Leo W. Gerard

President’s Perspective

Leo W. Gerard USW International President

One Percenters Stuff their Pumpkin Pie Holes

One Percenters Stuff their Pumpkin Pie Holes
This is what a $75-a-pound turkey struts like.

This Thanksgiving, in dining rooms across America, the turkey will be smaller, the stuffing more meager, the pumpkin pie sliced thinner. Gratitude will be given. But roiling just below the surface, for far too many families, will be economic anxiety.

The vast majority of working Americans haven’t seen a real raise in 35 years. Meanwhile, every year, their health care costs rise. Their employers eliminate pensions. And their kids struggle with rising college or technical school tuition and debt. Workers worry whether they will ever be able to pay the bills.

By contrast, on the other side of the Macy’s Thanksgiving Day Parade, the richest 1 percent are supersizing their feasts. For example, three families will spend $45,000 – each – for Marie Antoinette-style meals, gold flakes and all, at the Old Homestead Steakhouse in New York City. That’s up by $10,000 from the restaurant’s Thanksgiving fare for eight last year. It’s more, for one meal, than the average American worker earns in a year.

The 1 percent can spend $45,000 for a Thanksgiving supper because they’re gobbling up virtually all of the income from workers’ productivity increases. And now they’ve launched a new assault on workers. It’s a lawsuit called Friedrichs v. California Teachers Association (CTA). The 1 percent hopes it will prevent public service workers like teachers from joining together to collectively bargain for better wages and working conditions. If the $45,000-Thanksgiving-dinner crew wins the case, they’ll go after private-sector labor organizations next. They intend to gorge themselves until there’s nothing left for workers.

More ...

Republican Candidates Finally Comment On Shooting, Continue False Attacks On Planned Parenthood

Katie Valentine

Katie Valentine Deputy Editor, Climate Progress

Republican presidential candidates Donald Trump, Carly Fiorina, and Mike Huckabeee responded to the deadly shooting at a Colorado Planned Parenthood Sunday by reiterating false claims that the organization sells babies’ body parts.

Trump said the attack was “terrible” and that Robert Lewis Dear, who allegedly killed two civilians and one police officer, was a “maniac.” But he didn’t directly comment on the potential political motives of the shooter, who, according to multiple outlets, said “no more baby parts” to law enforcement officials after the shooting.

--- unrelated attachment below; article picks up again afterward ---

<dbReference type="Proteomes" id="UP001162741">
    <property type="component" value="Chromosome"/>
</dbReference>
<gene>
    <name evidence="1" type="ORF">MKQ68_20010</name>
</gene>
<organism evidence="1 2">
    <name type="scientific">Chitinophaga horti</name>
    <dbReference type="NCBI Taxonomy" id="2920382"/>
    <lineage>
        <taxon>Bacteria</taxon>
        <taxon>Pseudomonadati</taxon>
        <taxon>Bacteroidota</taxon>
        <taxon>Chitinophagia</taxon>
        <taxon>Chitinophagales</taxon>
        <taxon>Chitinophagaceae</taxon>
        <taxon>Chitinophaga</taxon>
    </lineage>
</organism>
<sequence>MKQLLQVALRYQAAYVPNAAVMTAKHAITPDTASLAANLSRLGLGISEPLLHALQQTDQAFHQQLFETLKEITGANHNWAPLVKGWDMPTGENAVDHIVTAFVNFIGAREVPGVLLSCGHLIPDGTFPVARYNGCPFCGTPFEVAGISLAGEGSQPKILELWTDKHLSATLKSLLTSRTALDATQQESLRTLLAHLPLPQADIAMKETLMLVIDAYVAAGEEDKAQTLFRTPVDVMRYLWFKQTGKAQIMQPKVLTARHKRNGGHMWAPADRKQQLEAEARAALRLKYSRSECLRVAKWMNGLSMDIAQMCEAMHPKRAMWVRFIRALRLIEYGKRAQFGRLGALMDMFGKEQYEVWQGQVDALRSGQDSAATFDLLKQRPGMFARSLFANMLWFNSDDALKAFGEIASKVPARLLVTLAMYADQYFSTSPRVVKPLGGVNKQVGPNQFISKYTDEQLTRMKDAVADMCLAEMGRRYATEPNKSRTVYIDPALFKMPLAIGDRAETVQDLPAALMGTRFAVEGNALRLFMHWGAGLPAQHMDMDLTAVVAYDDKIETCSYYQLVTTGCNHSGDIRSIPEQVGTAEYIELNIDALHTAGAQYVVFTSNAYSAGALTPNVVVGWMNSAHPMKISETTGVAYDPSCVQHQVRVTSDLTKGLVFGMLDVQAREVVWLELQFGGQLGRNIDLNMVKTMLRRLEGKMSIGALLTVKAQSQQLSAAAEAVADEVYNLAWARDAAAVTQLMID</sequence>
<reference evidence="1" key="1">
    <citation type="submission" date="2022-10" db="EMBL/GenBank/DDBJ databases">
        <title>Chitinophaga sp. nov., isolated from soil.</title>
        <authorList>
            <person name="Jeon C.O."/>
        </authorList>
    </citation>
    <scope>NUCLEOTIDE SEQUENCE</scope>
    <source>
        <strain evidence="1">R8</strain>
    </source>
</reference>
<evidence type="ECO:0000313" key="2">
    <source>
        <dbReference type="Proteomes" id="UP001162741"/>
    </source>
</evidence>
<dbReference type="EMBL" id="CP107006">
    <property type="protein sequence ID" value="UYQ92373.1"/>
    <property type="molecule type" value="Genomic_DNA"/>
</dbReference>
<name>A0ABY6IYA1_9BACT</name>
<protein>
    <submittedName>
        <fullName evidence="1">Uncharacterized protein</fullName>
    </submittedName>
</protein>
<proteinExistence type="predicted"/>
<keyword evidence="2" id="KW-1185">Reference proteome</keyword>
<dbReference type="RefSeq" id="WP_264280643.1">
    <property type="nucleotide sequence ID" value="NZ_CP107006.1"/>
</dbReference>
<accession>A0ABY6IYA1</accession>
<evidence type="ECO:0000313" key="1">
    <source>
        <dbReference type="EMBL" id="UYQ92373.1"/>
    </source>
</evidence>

Instead, he referenced claims that Planned Parenthood sells fetal tissue.

“I will tell you, there is a tremendous group of people that think it’s terrible, the videos that they’ve seen, with some of these people from Planned Parenthood talking about it like you’re selling parts to a car,” Trump said on NBC’s Meet the Press. “Now I know some of the tapes were perhaps not pertinent. I know a couple of people that were running for office or are running for office on the Republican side were commenting on tapes that weren’t appropriate. But there were many tapes that are appropriate… and there are people that are extremely upset about it.”

More ...

AAM’s 2015 Made in America Gift Guide

Zach Jones

Zach Jones Public Policy Intern, Alliance for American Manufacturing

There's something American-made for everyone on your list this season.

We know American-made options aren’t always available and sometimes take effort to find. That's why, with your help, we put together this helpful Made in America holiday gift guide.

By making sure there are at least a few American-made items on your gift list you’ll be supporting American workers.

Alabama: Make a Statement! Night Owl Paper Goods creates cards, calendars, invitations, and other paper goods that stand out as both creatively thoughtful and environmentally friendly. This Birmingham, “owl”-abama company creates everything by hand from sustainably harvested birch wood or reclaimed textiles.